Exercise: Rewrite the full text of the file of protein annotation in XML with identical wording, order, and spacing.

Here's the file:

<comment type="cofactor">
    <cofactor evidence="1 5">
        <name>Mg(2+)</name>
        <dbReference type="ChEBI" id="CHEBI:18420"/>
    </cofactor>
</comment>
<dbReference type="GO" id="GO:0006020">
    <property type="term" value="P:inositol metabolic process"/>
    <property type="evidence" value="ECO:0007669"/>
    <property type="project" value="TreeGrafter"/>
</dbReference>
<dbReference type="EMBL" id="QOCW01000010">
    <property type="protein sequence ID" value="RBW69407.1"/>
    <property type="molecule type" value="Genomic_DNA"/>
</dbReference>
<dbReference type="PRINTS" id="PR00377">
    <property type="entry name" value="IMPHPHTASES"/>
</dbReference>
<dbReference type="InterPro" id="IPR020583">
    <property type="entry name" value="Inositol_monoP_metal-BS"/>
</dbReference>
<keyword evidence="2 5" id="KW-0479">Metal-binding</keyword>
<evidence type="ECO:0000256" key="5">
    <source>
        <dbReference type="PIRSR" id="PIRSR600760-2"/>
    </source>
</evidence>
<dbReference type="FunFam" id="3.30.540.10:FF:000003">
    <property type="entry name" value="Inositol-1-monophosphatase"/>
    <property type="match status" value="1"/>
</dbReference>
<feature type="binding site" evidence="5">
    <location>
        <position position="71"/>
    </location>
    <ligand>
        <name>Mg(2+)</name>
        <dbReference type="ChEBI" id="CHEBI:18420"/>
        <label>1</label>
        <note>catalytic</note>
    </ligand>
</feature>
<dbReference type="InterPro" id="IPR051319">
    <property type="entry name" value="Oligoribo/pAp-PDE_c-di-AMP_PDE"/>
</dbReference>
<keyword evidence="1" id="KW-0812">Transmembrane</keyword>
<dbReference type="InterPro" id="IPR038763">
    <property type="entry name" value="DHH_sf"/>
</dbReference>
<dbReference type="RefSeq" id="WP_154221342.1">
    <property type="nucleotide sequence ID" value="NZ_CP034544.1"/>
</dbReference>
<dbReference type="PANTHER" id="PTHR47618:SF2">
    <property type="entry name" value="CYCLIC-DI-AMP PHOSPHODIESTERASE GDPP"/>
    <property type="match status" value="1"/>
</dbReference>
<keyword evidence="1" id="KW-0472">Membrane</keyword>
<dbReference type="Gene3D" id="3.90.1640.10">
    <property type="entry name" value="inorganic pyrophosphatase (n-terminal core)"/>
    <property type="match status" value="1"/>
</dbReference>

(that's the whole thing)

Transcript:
<comment type="cofactor">
    <cofactor evidence="1 5">
        <name>Mg(2+)</name>
        <dbReference type="ChEBI" id="CHEBI:18420"/>
    </cofactor>
</comment>
<dbReference type="GO" id="GO:0006020">
    <property type="term" value="P:inositol metabolic process"/>
    <property type="evidence" value="ECO:0007669"/>
    <property type="project" value="TreeGrafter"/>
</dbReference>
<dbReference type="EMBL" id="QOCW01000010">
    <property type="protein sequence ID" value="RBW69407.1"/>
    <property type="molecule type" value="Genomic_DNA"/>
</dbReference>
<dbReference type="PRINTS" id="PR00377">
    <property type="entry name" value="IMPHPHTASES"/>
</dbReference>
<dbReference type="InterPro" id="IPR020583">
    <property type="entry name" value="Inositol_monoP_metal-BS"/>
</dbReference>
<keyword evidence="2 5" id="KW-0479">Metal-binding</keyword>
<evidence type="ECO:0000256" key="5">
    <source>
        <dbReference type="PIRSR" id="PIRSR600760-2"/>
    </source>
</evidence>
<dbReference type="FunFam" id="3.30.540.10:FF:000003">
    <property type="entry name" value="Inositol-1-monophosphatase"/>
    <property type="match status" value="1"/>
</dbReference>
<feature type="binding site" evidence="5">
    <location>
        <position position="71"/>
    </location>
    <ligand>
        <name>Mg(2+)</name>
        <dbReference type="ChEBI" id="CHEBI:18420"/>
        <label>1</label>
        <note>catalytic</note>
    </ligand>
</feature>
<dbReference type="InterPro" id="IPR051319">
    <property type="entry name" value="Oligoribo/pAp-PDE_c-di-AMP_PDE"/>
</dbReference>
<keyword evidence="1" id="KW-0812">Transmembrane</keyword>
<dbReference type="InterPro" id="IPR038763">
    <property type="entry name" value="DHH_sf"/>
</dbReference>
<dbReference type="RefSeq" id="WP_154221342.1">
    <property type="nucleotide sequence ID" value="NZ_CP034544.1"/>
</dbReference>
<dbReference type="PANTHER" id="PTHR47618:SF2">
    <property type="entry name" value="CYCLIC-DI-AMP PHOSPHODIESTERASE GDPP"/>
    <property type="match status" value="1"/>
</dbReference>
<keyword evidence="1" id="KW-0472">Membrane</keyword>
<dbReference type="Gene3D" id="3.90.1640.10">
    <property type="entry name" value="inorganic pyrophosphatase (n-terminal core)"/>
    <property type="match status" value="1"/>
</dbReference>